British Retail Consortium Annual Dinner

Ladies and Gentlemen, it is a huge honour to speak to you this evening at this your annual dinner.

Of course, I am well aware of my role: I am the warm up act for Michael Portillo.

I understand Michael is due to talk about “The Trouble with Politicians” – so I am going to try to get through this without giving him any new material.

And I am also acutely aware that he is funnier than me; he has a full head of hair; and he brings with him the wisdom of age.

However, I think I can say that when it comes to our experience of retail, I may just best him. Michael starred, at the age of eight, in a television advertisement for Ribena – yes, Michael was for a while “the Ribena kid”. But I’m not sure that counts as having worked in retail proper.

I, on the other hand, worked on the shop floor at the men’s clothes’ store TM Lewin. That’s right – like so many young people, I got my first taste of work in the retail sector. And it was working on the shop floor that I first started to develop many of the skills which have stood me in good stead – understanding what a customer, or indeed a voter, really values.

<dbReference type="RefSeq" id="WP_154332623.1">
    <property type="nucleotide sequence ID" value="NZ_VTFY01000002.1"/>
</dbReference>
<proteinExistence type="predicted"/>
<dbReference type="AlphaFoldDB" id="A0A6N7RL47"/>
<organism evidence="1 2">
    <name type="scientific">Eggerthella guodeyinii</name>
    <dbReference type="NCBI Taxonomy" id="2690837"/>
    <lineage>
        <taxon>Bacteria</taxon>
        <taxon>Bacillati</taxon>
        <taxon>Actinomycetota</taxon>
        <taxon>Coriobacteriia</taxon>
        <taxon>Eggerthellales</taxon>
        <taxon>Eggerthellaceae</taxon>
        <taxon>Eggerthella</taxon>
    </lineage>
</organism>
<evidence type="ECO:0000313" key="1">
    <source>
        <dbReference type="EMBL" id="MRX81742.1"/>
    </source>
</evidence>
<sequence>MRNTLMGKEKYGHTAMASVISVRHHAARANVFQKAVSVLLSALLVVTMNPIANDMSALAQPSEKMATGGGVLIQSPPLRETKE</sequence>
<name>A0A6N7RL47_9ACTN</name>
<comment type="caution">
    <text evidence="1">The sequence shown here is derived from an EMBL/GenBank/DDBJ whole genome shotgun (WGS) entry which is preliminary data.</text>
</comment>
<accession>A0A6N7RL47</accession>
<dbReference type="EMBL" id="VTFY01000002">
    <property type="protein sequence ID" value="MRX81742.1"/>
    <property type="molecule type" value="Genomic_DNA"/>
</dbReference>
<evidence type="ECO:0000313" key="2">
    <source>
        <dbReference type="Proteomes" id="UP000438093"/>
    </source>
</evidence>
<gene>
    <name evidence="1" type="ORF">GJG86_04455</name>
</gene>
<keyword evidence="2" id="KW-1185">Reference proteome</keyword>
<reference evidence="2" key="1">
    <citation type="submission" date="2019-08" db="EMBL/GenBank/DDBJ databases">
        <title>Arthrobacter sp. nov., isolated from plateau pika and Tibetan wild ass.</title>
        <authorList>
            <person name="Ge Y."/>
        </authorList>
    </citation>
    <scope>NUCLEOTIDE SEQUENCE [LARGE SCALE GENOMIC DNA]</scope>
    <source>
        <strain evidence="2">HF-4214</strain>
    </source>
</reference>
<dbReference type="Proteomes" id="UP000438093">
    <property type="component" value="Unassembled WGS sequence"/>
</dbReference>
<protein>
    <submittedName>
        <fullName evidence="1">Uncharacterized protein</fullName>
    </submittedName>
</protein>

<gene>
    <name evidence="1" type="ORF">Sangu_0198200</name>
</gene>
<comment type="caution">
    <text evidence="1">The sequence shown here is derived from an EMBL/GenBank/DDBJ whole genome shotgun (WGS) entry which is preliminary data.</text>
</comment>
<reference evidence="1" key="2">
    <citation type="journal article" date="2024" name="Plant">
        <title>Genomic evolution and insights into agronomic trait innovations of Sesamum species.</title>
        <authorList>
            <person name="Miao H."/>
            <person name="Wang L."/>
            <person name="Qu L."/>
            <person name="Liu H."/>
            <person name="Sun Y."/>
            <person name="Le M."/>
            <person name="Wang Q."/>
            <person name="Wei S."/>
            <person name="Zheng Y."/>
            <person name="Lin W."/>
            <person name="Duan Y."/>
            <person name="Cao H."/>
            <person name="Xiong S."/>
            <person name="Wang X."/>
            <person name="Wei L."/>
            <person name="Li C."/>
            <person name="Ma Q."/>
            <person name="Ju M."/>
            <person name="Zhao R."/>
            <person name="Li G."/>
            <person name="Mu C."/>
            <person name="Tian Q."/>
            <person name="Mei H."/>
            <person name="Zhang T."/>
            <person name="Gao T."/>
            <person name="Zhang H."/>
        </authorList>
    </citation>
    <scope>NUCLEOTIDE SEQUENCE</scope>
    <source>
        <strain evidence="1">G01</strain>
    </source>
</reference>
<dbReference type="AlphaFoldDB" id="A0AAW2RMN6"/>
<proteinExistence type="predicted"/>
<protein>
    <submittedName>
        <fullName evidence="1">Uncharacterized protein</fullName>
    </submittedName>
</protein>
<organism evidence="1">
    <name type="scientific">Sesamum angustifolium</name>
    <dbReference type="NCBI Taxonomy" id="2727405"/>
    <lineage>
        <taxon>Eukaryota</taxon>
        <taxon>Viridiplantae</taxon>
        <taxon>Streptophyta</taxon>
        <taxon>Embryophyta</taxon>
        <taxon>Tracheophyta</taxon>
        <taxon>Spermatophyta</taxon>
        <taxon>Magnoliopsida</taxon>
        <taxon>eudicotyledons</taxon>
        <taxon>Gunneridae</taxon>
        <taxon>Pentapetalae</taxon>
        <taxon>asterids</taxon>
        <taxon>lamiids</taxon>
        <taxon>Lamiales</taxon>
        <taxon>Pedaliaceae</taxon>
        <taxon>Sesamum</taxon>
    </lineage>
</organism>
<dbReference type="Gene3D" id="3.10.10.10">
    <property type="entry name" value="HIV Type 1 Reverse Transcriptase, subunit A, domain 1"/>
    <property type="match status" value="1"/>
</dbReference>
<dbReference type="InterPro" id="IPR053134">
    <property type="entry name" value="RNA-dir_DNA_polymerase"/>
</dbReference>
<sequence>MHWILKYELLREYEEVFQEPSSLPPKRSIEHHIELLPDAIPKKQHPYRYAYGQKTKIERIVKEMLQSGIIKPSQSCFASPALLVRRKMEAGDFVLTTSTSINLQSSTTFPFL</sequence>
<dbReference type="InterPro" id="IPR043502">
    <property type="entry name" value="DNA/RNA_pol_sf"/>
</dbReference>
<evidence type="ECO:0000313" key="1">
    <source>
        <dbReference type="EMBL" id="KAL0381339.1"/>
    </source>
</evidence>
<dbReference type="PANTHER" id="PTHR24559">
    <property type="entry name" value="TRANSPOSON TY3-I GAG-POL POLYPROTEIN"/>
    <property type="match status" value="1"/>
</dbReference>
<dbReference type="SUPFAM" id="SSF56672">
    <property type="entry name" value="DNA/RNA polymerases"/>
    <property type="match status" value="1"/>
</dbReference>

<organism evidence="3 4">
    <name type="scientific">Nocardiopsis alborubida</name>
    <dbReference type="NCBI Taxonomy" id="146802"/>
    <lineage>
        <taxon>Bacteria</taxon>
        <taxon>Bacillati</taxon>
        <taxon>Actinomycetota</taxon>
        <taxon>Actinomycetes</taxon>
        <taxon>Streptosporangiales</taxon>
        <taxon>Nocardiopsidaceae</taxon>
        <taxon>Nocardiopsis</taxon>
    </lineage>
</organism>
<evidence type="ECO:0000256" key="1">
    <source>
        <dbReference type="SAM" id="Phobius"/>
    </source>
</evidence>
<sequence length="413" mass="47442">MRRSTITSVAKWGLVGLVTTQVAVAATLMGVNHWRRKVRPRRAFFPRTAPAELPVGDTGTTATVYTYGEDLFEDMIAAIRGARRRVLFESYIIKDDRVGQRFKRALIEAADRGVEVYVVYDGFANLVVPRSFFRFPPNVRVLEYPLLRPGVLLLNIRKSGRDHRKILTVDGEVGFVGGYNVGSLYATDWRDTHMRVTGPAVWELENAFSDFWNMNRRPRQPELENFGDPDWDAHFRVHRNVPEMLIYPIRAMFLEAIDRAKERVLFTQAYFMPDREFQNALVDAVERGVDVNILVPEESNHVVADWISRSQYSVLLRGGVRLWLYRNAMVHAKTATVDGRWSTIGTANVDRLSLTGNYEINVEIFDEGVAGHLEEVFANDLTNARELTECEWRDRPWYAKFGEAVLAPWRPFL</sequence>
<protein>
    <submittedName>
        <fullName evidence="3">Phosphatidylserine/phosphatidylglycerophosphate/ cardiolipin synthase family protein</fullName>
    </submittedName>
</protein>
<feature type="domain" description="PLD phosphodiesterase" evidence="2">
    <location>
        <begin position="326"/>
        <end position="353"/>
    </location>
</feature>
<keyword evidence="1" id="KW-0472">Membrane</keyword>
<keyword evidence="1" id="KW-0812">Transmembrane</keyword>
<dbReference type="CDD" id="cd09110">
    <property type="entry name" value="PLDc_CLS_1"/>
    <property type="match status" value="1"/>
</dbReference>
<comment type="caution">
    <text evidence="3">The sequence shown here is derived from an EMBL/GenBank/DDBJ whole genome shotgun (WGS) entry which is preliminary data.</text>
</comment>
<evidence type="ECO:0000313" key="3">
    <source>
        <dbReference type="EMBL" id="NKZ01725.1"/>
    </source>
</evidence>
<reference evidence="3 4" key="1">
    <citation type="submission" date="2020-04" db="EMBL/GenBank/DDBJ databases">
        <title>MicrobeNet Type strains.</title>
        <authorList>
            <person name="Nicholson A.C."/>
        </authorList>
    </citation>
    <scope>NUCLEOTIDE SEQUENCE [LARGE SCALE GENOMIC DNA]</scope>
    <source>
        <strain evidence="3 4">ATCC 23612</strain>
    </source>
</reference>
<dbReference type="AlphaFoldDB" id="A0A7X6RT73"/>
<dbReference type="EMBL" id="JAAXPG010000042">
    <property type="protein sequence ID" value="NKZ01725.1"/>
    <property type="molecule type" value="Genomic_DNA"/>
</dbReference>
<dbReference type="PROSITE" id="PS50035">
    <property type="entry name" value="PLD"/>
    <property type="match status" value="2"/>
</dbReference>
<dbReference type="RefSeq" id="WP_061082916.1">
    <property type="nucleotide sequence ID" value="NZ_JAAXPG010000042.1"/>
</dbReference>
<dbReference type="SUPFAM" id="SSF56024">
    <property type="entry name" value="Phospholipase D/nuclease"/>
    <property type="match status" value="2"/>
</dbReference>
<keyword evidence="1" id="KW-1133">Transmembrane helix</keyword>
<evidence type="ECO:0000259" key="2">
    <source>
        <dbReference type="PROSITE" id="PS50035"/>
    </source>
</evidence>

In fact, when I went on to practice as a solicitor for several years before my election, I was lucky enough to count several major retailers as clients, including TM Lewin.

These experiences of what you do taught me just how dynamic this sector is and what a motor it has proven to be for our economy. When I started at TM Lewin, it had just four stores. It has since grown and now has over 100 stores including in Europe and the Far East. It is a success story I know which is repeated many times over by other companies in the sector.

So let me be absolutely clear: we in the Labour Party understand what a huge contribution everyone represented in this room makes to our economy:

  • The third largest retail sector in the world.
  • Worth eight per cent of our GDP.
  • Providing three million jobs.
  • Big chains and local retailers, cooperatives and niche independents.
  • Showing others from all corners of the globe how to do things.
  • The most innovative conventional retail sector, as well as leaders in online retail.

This is a record to be proud of.

People simply do not realise that a greater share of goods are bought online here than in any other major market.